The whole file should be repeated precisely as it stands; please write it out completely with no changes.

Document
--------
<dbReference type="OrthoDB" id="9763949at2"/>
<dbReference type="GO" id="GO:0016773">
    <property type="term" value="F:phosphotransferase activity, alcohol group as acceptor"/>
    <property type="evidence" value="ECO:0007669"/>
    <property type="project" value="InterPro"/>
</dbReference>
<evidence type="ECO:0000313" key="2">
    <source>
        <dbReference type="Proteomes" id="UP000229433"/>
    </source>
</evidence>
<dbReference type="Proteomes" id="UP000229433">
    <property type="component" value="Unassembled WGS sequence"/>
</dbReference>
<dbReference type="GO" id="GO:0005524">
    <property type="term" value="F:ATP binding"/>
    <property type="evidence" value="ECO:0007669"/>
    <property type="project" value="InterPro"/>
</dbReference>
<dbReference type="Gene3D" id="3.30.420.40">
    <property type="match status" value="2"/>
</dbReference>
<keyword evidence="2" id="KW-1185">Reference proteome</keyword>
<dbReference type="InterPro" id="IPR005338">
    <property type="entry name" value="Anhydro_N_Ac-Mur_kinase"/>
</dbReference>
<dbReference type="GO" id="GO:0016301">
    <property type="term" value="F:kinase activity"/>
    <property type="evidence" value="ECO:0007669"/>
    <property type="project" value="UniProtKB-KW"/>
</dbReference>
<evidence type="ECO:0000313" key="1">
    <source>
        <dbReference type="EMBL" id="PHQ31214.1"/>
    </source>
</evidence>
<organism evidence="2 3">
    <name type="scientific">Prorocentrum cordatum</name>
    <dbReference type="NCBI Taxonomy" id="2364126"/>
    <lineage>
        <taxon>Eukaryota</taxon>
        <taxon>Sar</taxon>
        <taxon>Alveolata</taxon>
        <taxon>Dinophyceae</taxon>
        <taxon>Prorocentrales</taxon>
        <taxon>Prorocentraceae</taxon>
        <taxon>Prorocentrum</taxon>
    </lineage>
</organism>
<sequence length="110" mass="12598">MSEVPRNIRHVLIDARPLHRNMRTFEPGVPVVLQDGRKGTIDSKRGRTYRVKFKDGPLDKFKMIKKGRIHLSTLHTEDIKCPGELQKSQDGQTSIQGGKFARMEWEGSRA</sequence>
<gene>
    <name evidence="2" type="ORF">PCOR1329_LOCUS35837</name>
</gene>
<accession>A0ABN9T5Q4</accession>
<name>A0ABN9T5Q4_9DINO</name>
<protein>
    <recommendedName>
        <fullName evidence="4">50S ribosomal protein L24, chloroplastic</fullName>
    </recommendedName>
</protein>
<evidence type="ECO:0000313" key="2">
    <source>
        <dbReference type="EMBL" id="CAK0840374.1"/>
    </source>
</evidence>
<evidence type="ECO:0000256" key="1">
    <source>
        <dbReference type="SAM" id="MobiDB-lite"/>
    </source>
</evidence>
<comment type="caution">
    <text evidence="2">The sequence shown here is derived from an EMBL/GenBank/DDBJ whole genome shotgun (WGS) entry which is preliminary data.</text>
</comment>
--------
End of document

<dbReference type="OrthoDB" id="9763949at2"/>
<dbReference type="GO" id="GO:0016773">
    <property type="term" value="F:phosphotransferase activity, alcohol group as acceptor"/>
    <property type="evidence" value="ECO:0007669"/>
    <property type="project" value="InterPro"/>
</dbReference>
<evidence type="ECO:0000313" key="2">
    <source>
        <dbReference type="Proteomes" id="UP000229433"/>
    </source>
</evidence>
<dbReference type="Proteomes" id="UP000229433">
    <property type="component" value="Unassembled WGS sequence"/>
</dbReference>
<dbReference type="GO" id="GO:0005524">
    <property type="term" value="F:ATP binding"/>
    <property type="evidence" value="ECO:0007669"/>
    <property type="project" value="InterPro"/>
</dbReference>
<dbReference type="Gene3D" id="3.30.420.40">
    <property type="match status" value="2"/>
</dbReference>
<keyword evidence="2" id="KW-1185">Reference proteome</keyword>
<dbReference type="InterPro" id="IPR005338">
    <property type="entry name" value="Anhydro_N_Ac-Mur_kinase"/>
</dbReference>
<dbReference type="GO" id="GO:0016301">
    <property type="term" value="F:kinase activity"/>
    <property type="evidence" value="ECO:0007669"/>
    <property type="project" value="UniProtKB-KW"/>
</dbReference>
<evidence type="ECO:0000313" key="1">
    <source>
        <dbReference type="EMBL" id="PHQ31214.1"/>
    </source>
</evidence>
<organism evidence="2 3">
    <name type="scientific">Prorocentrum cordatum</name>
    <dbReference type="NCBI Taxonomy" id="2364126"/>
    <lineage>
        <taxon>Eukaryota</taxon>
        <taxon>Sar</taxon>
        <taxon>Alveolata</taxon>
        <taxon>Dinophyceae</taxon>
        <taxon>Prorocentrales</taxon>
        <taxon>Prorocentraceae</taxon>
        <taxon>Prorocentrum</taxon>
    </lineage>
</organism>
<sequence length="110" mass="12598">MSEVPRNIRHVLIDARPLHRNMRTFEPGVPVVLQDGRKGTIDSKRGRTYRVKFKDGPLDKFKMIKKGRIHLSTLHTEDIKCPGELQKSQDGQTSIQGGKFARMEWEGSRA</sequence>
<gene>
    <name evidence="2" type="ORF">PCOR1329_LOCUS35837</name>
</gene>
<accession>A0ABN9T5Q4</accession>
<name>A0ABN9T5Q4_9DINO</name>
<protein>
    <recommendedName>
        <fullName evidence="4">50S ribosomal protein L24, chloroplastic</fullName>
    </recommendedName>
</protein>
<evidence type="ECO:0000313" key="2">
    <source>
        <dbReference type="EMBL" id="CAK0840374.1"/>
    </source>
</evidence>
<evidence type="ECO:0000256" key="1">
    <source>
        <dbReference type="SAM" id="MobiDB-lite"/>
    </source>
</evidence>
<comment type="caution">
    <text evidence="2">The sequence shown here is derived from an EMBL/GenBank/DDBJ whole genome shotgun (WGS) entry which is preliminary data.</text>
</comment>